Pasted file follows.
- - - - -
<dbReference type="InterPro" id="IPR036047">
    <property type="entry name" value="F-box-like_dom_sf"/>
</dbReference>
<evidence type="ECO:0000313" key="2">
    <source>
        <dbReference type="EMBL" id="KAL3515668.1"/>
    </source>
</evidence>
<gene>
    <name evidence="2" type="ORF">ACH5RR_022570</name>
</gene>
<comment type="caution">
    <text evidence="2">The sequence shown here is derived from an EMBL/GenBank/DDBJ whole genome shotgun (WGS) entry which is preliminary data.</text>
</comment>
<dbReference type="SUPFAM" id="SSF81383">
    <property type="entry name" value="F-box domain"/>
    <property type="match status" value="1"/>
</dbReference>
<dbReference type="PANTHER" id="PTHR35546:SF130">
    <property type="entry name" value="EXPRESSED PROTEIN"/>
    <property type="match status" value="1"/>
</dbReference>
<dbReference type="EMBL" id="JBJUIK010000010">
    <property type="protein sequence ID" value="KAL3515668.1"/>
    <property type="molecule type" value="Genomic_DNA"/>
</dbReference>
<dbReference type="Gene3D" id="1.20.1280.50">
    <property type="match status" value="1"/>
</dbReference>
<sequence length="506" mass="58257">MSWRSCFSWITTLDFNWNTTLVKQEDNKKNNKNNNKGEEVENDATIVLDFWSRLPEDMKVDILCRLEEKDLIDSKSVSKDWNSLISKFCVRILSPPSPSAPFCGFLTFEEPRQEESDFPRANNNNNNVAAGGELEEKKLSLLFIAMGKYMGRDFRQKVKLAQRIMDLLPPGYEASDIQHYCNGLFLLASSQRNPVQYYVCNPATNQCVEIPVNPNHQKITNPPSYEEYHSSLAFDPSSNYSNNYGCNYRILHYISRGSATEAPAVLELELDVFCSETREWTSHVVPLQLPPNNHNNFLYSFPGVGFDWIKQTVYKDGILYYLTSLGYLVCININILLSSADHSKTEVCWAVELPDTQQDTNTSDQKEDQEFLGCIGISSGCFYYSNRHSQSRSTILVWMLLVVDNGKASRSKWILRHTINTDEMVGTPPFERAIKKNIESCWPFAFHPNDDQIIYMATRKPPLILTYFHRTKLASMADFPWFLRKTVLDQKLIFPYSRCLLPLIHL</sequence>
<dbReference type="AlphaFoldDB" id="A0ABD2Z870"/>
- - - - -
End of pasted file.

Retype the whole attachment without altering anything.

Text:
<dbReference type="InterPro" id="IPR036047">
    <property type="entry name" value="F-box-like_dom_sf"/>
</dbReference>
<evidence type="ECO:0000313" key="2">
    <source>
        <dbReference type="EMBL" id="KAL3515668.1"/>
    </source>
</evidence>
<gene>
    <name evidence="2" type="ORF">ACH5RR_022570</name>
</gene>
<comment type="caution">
    <text evidence="2">The sequence shown here is derived from an EMBL/GenBank/DDBJ whole genome shotgun (WGS) entry which is preliminary data.</text>
</comment>
<dbReference type="SUPFAM" id="SSF81383">
    <property type="entry name" value="F-box domain"/>
    <property type="match status" value="1"/>
</dbReference>
<dbReference type="PANTHER" id="PTHR35546:SF130">
    <property type="entry name" value="EXPRESSED PROTEIN"/>
    <property type="match status" value="1"/>
</dbReference>
<dbReference type="EMBL" id="JBJUIK010000010">
    <property type="protein sequence ID" value="KAL3515668.1"/>
    <property type="molecule type" value="Genomic_DNA"/>
</dbReference>
<dbReference type="Gene3D" id="1.20.1280.50">
    <property type="match status" value="1"/>
</dbReference>
<sequence length="506" mass="58257">MSWRSCFSWITTLDFNWNTTLVKQEDNKKNNKNNNKGEEVENDATIVLDFWSRLPEDMKVDILCRLEEKDLIDSKSVSKDWNSLISKFCVRILSPPSPSAPFCGFLTFEEPRQEESDFPRANNNNNNVAAGGELEEKKLSLLFIAMGKYMGRDFRQKVKLAQRIMDLLPPGYEASDIQHYCNGLFLLASSQRNPVQYYVCNPATNQCVEIPVNPNHQKITNPPSYEEYHSSLAFDPSSNYSNNYGCNYRILHYISRGSATEAPAVLELELDVFCSETREWTSHVVPLQLPPNNHNNFLYSFPGVGFDWIKQTVYKDGILYYLTSLGYLVCININILLSSADHSKTEVCWAVELPDTQQDTNTSDQKEDQEFLGCIGISSGCFYYSNRHSQSRSTILVWMLLVVDNGKASRSKWILRHTINTDEMVGTPPFERAIKKNIESCWPFAFHPNDDQIIYMATRKPPLILTYFHRTKLASMADFPWFLRKTVLDQKLIFPYSRCLLPLIHL</sequence>
<dbReference type="AlphaFoldDB" id="A0ABD2Z870"/>